Netanyahu delays plan to overhaul judiciary, but ‘he could be toppled.’ Northeastern expert reacts to situation in Israel

crowd of protestors waving Israeli flags
Israelis protest against Prime Minister Benjamin Netanyahu’s judicial overhaul plan outside the parliament in Jerusalem, Monday, March 27, 2023. AP Photo/Ariel Schalit

Benjamin Netanyahu, Israel’s prime minister, is facing an uncertain political future amid widespread protests across the Middle Eastern country in response to a now-paused plan to overhaul the judiciary, a Northeastern political scientist says.  

“He could be toppled,” says Max Abrahms, associate professor of political science and an expert in international security.

On Sunday, in what many commentators have suggested was a “fatal mistake,” Netanyahu fired his defense minister, Yoav Gallant, for urging that he pause the government’s controversial plan to transform the judiciary into a de facto arm of Netanyahu’s governing coalition.

In response to what Abrahms describes as “extraordinary democratic pressure,” Netanyahu delayed his coalition’s judicial reform legislation on Monday. Part of that pressure came in the form of a countrywide general strike orchestrated by Israel’s workers’ union. 

But the crisis is far from over, Abrahms says.

“If Netanyahu were to cave in and permanently put off the judicial overhaul, then those on the far-right could flake from his coalition,” Abrahms says. 

Israel’s protests have been weeks in the making. On Sunday, Gallant broke ranks with Netanyahu, saying that “the growing rift in [Israeli] society … poses a clear, immediate and tangible threat to the security of the state.”

“He knew there was going to be a major backlash,” Abrahms says. “But I think he has been surprised at how widespread the pushback has been—as well as the intensity.”

Abrahms, who teaches international relations, says what’s taking place in Israel at the moment is, in his mind, unparalleled in scope. 

“Globally, when you compare this to the size of protests throughout the region and elsewhere … this is at the very top in terms of the number of citizens in the nation who are participating,” Abrahms says.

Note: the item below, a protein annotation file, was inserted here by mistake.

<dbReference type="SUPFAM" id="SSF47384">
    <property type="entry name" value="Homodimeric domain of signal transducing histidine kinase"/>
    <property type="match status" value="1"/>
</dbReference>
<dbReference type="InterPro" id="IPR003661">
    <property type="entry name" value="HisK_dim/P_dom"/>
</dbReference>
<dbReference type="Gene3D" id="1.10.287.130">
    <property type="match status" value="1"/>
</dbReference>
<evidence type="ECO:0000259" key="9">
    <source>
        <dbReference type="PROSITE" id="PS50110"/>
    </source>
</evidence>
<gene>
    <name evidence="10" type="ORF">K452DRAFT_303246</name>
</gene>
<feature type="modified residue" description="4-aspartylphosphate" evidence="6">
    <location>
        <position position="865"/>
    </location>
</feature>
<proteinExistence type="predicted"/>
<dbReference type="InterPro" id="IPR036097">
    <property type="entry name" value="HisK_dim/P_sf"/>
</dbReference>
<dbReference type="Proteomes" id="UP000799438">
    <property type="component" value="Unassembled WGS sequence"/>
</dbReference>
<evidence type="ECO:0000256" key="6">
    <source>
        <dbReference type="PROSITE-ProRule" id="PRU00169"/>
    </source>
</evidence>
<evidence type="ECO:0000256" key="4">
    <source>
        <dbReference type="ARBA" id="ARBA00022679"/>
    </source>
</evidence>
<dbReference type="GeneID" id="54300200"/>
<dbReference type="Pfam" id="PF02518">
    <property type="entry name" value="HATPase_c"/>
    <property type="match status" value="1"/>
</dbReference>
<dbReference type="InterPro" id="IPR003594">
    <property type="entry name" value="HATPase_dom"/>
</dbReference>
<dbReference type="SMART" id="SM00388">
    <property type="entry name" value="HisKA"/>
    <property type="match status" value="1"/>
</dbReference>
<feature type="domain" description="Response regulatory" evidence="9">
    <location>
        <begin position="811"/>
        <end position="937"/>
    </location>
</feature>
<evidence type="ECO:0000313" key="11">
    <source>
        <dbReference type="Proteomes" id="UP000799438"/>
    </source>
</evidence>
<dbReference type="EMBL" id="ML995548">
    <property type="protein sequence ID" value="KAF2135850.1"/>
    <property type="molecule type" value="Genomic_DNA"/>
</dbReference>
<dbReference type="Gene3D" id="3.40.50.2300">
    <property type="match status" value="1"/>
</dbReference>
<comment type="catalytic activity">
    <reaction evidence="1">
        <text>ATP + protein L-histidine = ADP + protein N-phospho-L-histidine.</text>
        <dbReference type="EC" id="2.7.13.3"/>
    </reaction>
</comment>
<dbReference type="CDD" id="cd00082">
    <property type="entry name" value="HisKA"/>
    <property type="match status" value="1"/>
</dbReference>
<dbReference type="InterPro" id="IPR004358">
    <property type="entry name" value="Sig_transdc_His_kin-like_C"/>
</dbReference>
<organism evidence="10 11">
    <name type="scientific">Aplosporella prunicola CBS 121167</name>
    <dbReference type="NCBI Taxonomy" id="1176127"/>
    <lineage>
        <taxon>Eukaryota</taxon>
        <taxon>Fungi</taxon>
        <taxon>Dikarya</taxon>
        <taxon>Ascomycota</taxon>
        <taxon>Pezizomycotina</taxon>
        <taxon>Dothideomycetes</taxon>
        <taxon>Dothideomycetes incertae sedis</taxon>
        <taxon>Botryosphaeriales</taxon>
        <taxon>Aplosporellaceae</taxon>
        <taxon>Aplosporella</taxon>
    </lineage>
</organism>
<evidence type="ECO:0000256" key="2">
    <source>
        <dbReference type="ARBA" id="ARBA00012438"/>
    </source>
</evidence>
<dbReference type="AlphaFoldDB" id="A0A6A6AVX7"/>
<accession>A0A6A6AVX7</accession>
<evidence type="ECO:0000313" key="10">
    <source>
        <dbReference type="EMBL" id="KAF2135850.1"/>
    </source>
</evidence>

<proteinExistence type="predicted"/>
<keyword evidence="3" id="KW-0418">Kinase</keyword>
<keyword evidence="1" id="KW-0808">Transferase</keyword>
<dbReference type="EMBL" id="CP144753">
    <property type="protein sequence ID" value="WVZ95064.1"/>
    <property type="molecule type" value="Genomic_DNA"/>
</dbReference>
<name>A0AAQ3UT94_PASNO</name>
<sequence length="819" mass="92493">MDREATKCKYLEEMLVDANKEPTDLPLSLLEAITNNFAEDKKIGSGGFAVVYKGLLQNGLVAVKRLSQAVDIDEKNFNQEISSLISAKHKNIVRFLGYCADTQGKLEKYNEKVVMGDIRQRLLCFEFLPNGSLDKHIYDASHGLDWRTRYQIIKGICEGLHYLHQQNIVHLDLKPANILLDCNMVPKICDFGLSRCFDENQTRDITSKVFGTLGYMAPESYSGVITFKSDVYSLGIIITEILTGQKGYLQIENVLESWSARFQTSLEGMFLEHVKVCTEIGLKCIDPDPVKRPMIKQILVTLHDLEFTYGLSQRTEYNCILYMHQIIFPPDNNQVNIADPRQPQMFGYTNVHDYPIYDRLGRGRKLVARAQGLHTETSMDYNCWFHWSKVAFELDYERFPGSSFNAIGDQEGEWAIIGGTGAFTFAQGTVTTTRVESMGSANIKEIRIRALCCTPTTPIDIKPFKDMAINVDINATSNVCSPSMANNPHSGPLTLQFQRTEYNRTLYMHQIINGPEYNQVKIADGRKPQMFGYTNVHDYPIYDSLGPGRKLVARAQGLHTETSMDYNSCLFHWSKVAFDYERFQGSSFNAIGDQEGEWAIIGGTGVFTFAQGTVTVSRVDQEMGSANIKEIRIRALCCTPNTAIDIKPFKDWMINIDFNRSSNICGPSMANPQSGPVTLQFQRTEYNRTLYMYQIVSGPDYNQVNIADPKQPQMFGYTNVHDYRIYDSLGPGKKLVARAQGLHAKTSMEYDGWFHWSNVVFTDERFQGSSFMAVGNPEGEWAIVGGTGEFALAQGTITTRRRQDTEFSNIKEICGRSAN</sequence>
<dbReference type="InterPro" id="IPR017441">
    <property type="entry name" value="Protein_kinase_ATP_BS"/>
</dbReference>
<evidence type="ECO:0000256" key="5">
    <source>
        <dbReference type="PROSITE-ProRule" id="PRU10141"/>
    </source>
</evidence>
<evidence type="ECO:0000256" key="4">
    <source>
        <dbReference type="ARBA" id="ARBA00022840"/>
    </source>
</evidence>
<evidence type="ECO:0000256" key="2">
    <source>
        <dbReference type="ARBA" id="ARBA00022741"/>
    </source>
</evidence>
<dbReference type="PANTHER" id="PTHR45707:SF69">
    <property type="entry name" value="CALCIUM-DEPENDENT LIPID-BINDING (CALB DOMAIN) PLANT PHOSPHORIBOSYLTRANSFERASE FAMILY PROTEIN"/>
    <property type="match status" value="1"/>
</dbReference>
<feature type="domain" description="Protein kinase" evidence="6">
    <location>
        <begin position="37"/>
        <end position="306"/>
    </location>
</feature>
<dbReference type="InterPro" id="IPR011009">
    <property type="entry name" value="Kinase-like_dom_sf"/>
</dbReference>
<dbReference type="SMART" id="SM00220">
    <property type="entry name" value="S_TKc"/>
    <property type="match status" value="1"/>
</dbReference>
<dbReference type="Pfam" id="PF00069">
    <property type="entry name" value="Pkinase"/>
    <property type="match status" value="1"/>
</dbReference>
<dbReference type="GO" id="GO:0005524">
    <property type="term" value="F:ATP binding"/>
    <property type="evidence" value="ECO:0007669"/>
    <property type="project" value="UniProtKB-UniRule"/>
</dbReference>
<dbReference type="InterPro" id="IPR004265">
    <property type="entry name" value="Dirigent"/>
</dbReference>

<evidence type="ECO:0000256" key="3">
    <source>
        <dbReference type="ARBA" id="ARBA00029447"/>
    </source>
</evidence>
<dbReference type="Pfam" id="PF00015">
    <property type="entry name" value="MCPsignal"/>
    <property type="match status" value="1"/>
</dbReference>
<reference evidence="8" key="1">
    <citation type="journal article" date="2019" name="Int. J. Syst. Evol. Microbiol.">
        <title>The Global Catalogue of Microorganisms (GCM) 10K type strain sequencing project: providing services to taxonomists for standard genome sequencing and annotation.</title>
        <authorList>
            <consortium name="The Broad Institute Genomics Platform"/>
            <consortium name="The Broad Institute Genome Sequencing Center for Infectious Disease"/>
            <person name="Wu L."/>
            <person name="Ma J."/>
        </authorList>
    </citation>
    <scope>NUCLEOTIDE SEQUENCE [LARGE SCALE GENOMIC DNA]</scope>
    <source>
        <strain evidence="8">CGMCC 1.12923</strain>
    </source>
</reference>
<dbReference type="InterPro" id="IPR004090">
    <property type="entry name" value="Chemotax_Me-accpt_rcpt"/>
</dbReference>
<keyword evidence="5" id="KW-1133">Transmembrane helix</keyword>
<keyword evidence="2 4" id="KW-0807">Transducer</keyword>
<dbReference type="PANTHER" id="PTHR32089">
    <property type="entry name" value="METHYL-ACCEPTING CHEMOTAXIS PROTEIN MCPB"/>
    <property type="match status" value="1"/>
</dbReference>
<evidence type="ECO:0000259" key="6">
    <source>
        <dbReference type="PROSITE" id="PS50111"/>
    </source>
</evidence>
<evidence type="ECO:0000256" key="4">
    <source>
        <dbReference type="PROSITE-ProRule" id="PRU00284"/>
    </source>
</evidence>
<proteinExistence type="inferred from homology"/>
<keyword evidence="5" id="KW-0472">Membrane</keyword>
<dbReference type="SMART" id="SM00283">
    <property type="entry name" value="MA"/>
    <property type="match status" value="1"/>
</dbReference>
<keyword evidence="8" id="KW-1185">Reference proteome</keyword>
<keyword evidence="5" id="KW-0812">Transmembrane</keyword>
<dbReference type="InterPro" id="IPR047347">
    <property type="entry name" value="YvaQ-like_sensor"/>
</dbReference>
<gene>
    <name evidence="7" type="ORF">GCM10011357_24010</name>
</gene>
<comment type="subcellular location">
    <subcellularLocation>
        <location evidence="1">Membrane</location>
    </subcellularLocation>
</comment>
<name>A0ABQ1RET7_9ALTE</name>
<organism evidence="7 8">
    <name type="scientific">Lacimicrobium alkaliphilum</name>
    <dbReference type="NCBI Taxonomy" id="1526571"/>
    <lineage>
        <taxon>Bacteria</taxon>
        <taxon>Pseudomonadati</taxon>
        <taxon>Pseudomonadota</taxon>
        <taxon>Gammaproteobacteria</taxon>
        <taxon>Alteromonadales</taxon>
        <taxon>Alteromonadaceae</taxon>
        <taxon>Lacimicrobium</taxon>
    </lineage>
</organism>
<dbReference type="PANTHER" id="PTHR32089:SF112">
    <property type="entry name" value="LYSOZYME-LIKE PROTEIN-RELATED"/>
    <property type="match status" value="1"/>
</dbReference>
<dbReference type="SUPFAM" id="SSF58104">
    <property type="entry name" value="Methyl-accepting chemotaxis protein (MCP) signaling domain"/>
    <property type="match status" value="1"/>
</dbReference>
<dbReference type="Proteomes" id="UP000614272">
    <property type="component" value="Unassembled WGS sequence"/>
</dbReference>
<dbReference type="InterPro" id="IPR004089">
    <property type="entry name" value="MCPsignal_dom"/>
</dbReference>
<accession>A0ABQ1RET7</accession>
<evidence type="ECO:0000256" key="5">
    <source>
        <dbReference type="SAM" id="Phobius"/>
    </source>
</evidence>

The proposed judicial changes include reordering a nine-member committee that appoints judges to give its government-appointed members a de facto majority, effectively giving the government the power to pick judges. 

“It would also weaken the judiciary’s ability to remove the prime minister, and that’s quite relevant right now because Netanyahu is being tried for taking bribes,” Abrahms says. 

Netanyahu’s plan also would weaken the Supreme Court’s ability to overturn laws that it deems unconstitutional.

Abrahms says the widespread demonstrations are likely to force more concessions out of the country’s hard-right governing coalition. Those who’ve taken to the streets, which The New York Times calls “secular centrists,” view the proposed judicial reforms “as contrary to the spirit of democracy” by further concentrating power in the hands of Netanyahu and his allies, Abrahms says.

“In a way, this is a potent illustration of democracy,” Abrahms says. “Netanyahu was democratically elected. There has been a massive, non-violent turnout of opposition, and I do believe that the government and Netanyahu will have to make concessions in order to come more in line with what the public thinks.”

Tanner Stening is a Northeastern Global News reporter. Email him at Follow him on Twitter @tstening90.